After the New York Times wrote a searing two-part series earlier this month detailing the problem of sexual abuse in Brooklyn’s Hasidic and Ultra-Orthdox communities, we noted that some journalists and activists thought the paper should have acknowledged its debt to other journalists.
The Times wouldn’t comment on the record on the subject, but Arthur Brisbane, the paper’s public editor, told us he was conducting his own investigation into the issue. Yesterday, Brisbane published his conclusions.
Carolyn Ryan, the Times‘s Metro Editor, told Brisbane “We were never under any illusion that we were the first outlet to report on abuse in the community, nor did we claim to be.”
But Ryan defended the paper’s lack of attribution. Even in cases where other reporters broke news first, as in the case of Hella Winston’s debunking the Brooklyn District Attorney’s claims about its hotline, Ryan said the Times‘s own long-running investigation already had the information, even if it hadn’t published it.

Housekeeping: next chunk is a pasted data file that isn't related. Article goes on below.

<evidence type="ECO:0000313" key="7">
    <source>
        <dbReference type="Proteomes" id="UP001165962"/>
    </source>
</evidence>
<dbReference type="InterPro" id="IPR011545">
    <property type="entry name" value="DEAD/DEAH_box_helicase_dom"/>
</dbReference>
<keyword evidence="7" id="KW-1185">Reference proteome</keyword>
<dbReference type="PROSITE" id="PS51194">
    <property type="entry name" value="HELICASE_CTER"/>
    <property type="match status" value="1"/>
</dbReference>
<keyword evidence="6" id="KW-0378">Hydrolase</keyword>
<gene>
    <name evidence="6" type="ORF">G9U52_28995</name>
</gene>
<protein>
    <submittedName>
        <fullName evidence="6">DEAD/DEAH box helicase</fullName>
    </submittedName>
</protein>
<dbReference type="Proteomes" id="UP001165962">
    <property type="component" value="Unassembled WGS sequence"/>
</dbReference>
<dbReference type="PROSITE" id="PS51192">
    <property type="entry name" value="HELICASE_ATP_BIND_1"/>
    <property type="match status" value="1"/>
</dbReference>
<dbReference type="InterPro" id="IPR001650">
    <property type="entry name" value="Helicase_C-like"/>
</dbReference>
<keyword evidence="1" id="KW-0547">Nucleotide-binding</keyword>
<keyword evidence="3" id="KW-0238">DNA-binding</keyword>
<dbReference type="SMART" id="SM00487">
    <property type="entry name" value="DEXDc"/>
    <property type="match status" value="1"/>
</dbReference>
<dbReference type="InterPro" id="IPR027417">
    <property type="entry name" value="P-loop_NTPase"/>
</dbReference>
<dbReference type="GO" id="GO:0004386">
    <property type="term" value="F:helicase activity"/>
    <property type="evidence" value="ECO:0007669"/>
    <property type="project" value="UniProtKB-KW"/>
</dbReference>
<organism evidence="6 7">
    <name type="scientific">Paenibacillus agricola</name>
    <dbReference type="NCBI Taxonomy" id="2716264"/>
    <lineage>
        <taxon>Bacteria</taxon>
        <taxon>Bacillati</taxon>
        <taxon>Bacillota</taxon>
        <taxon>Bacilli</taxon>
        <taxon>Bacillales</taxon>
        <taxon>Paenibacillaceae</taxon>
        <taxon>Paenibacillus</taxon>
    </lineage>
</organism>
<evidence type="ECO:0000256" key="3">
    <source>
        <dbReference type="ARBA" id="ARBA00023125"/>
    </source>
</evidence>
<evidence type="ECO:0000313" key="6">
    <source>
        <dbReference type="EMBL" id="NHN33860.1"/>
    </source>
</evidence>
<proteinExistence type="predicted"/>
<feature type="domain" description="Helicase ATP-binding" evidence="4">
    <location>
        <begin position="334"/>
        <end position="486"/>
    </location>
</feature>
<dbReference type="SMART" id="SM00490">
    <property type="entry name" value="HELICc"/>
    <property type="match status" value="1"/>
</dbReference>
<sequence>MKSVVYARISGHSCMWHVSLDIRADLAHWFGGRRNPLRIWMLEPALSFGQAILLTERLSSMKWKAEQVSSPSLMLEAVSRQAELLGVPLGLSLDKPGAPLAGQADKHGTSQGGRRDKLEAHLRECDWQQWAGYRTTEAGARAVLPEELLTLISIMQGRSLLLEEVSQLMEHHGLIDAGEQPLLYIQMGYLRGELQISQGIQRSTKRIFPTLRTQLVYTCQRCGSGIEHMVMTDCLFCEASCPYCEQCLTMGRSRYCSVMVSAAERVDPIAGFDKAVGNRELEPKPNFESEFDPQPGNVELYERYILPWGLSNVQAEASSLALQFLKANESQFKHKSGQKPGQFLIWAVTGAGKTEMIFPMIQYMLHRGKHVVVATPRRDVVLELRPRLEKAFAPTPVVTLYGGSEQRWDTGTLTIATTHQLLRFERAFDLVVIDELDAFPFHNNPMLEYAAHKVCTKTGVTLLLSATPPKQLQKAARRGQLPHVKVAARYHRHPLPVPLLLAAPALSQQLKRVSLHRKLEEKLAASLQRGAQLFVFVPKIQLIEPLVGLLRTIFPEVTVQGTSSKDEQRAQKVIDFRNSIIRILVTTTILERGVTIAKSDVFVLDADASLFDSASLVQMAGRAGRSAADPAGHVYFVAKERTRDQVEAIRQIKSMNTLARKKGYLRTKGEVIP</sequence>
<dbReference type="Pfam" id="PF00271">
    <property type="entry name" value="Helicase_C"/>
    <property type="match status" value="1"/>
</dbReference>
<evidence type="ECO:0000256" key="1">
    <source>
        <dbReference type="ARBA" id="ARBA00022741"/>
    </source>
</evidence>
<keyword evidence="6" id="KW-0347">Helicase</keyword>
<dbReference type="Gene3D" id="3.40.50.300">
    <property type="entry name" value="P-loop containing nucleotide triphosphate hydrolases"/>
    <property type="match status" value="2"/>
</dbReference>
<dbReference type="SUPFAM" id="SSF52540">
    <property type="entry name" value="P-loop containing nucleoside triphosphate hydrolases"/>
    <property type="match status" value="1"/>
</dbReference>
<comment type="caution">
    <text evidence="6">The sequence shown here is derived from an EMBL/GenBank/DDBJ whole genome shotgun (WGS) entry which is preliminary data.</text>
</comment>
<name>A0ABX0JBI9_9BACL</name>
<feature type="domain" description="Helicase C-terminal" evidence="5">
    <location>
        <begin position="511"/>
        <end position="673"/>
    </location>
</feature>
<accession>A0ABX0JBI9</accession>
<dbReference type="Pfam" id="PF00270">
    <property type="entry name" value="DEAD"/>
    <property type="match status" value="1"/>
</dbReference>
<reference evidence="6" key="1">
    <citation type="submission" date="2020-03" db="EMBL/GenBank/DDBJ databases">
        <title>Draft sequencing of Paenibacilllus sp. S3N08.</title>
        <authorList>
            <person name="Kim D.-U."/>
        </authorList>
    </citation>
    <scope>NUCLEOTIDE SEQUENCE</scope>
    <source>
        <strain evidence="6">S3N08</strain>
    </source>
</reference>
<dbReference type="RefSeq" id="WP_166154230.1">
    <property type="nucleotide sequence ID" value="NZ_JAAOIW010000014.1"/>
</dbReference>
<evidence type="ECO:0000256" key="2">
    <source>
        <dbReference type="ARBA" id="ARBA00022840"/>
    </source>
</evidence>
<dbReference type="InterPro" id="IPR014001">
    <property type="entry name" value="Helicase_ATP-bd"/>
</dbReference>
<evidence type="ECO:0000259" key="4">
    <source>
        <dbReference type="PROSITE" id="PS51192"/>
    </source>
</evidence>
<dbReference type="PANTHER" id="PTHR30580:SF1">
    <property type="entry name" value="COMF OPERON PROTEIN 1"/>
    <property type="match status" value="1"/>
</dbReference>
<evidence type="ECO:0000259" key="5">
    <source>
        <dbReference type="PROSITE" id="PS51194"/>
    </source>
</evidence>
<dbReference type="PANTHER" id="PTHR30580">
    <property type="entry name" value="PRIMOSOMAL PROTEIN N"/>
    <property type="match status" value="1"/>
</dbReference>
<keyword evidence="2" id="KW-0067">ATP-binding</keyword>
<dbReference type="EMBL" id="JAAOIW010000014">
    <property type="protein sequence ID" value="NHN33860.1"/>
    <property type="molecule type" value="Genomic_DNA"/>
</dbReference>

“In other words, what she reported was not news to us,” Ryan told Brisbane.
Brisbane wasn’t convinced, and neither were the four veteran journalists he polled on the question.
“Fairness dictates what the emerging expectations of the Internet era also dictate,” Brisbane concludes:
“Readers should be told more clearly about precedent coverage by others.
The Times has little to lose in doing so, except perhaps the impression that it got the story alone.”
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